Using Bower with Symfony

Using Bower with Symfony

Symfony and all its packages are perfectly managed by Composer. Bower is a dependency management tool for front-end dependencies, like Bootstrap or jQuery. As Symfony is purely a back-end framework, it can't help you much with Bower. Fortunately, it is very easy to use!

Installing Bower

Bower is built on top of Node.js. Make sure you have that installed and then run:

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$ npm install -g bower

After this command has finished, run bower in your terminal to find out if it's installed correctly.

Tip

If you don't want to have NodeJS on your computer, you can also use BowerPHP (an unofficial PHP port of Bower). Beware that this is currently in beta status. If you're using BowerPHP, use bowerphp instead of bower in the examples.

Configuring Bower in your Project

Normally, Bower downloads everything into a bower_components/ directory. In Symfony, only files in the web/ directory are publicly accessible, so you need to configure Bower to download things there instead. To do that, just create a .bowerrc file with a new destination (like web/assets/vendor):

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{
    "directory": "web/assets/vendor/"
}

Tip

If you're using a front-end build system like Gulp or Grunt, then you can set the directory to whatever you want. Typically, you'll use these tools to ultimately move all assets into the web/ directory.

An Example: Installing Bootstrap

Believe it or not, but you're now ready to use Bower in your Symfony application. As an example, you'll now install Bootstrap in your project and include it in your layout.

Installing the Dependency

To create a bower.json file, just run bower init. Now you're ready to start adding things to your project. For example, to add Bootstrap to your bower.json and download it, just run:

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$ bower install --save bootstrap

This will install Bootstrap and its dependencies in web/assets/vendor/ (or whatever directory you configured in .bowerrc).

For more details on how to use Bower, check out Bower documentation.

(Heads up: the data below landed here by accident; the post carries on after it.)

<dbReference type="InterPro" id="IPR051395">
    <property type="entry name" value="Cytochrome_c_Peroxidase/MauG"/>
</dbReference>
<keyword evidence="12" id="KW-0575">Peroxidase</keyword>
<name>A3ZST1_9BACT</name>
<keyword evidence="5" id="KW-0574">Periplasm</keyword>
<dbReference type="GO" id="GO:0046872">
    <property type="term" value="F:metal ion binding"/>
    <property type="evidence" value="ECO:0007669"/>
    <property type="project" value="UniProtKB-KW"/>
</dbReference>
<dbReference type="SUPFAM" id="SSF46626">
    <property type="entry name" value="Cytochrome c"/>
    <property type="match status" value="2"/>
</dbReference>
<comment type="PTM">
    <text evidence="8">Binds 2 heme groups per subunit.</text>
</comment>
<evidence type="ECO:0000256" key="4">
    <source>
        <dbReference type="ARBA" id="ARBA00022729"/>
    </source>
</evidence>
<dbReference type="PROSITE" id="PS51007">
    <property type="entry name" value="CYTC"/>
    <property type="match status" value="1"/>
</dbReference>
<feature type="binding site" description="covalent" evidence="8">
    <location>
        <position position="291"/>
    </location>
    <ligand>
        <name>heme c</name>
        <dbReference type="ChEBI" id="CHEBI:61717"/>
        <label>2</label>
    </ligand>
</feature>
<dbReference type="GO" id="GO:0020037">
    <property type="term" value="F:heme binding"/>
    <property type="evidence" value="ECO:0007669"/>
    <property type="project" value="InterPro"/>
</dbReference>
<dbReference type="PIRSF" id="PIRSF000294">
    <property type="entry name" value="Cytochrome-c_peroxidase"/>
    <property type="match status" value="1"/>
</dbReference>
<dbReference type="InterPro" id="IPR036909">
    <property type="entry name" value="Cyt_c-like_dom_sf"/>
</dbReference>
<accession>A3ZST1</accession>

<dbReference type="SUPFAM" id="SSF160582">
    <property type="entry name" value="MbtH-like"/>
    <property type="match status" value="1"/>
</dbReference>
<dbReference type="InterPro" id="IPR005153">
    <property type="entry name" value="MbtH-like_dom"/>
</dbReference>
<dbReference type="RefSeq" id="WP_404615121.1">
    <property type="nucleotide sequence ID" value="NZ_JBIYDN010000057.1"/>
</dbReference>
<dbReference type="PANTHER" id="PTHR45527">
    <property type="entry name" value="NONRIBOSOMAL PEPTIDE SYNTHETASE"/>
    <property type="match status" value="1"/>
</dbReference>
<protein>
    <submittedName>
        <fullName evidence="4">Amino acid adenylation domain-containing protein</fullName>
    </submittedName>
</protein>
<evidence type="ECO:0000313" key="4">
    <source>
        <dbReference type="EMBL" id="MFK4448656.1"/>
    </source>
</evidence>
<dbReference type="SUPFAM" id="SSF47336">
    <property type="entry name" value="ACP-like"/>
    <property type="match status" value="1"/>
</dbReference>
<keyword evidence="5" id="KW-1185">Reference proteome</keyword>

Including the Dependency in your Template

Now that the dependencies are installed, you can include bootstrap in your template like normal CSS/JS:

  • Twig
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    {# app/Resources/views/layout.html.twig #}
    <!doctype html>
    <html>
        <head>
            {# ... #}
    
            <link rel="stylesheet"
                href="{{ asset('assets/vendor/bootstrap/dist/css/bootstrap.min.css') }}">
        </head>
    
        {# ... #}
    </html>
    
  • PHP
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    <!-- app/Resources/views/layout.html.php -->
    <!doctype html>
    <html>
        <head>
            {# ... #}
    
            <link rel="stylesheet" href="<?php echo $view['assets']->getUrl(
                'assets/vendor/bootstrap/dist/css/bootstrap.min.css'
            ) ?>">
        </head>
    
        {# ... #}
    </html>
    

Great job! Your site is now using Bootstrap. You can now easily upgrade bootstrap to the latest version and manage other front-end dependencies too.

Should I Git Ignore or Commit Bower Assets?

Currently, you should probably commit the assets downloaded by Bower instead of adding the directory (e.g. web/assets/vendor) to your .gitignore file:

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$ git add web/assets/vendor

Why? Unlike Composer, Bower currently does not have a "lock" feature, which means that there's no guarantee that running bower install on a different server will give you the exact assets that you have on other machines. For more details, read the article Checking in front-end dependencies.

But, it's very possible that Bower will add a lock feature in the future (e.g. bower/bower#1748).

If you don't care too much about having exact the same versions, you can only commit the bower.json file. Running bower install will give you the latest versions within the specified version range of each package in bower.json. Using strict version constraints (e.g. 1.10.*) is often enough to ensure only bringing in compatible versions.

This work, including the code samples, is licensed under a Creative Commons BY-SA 3.0 license.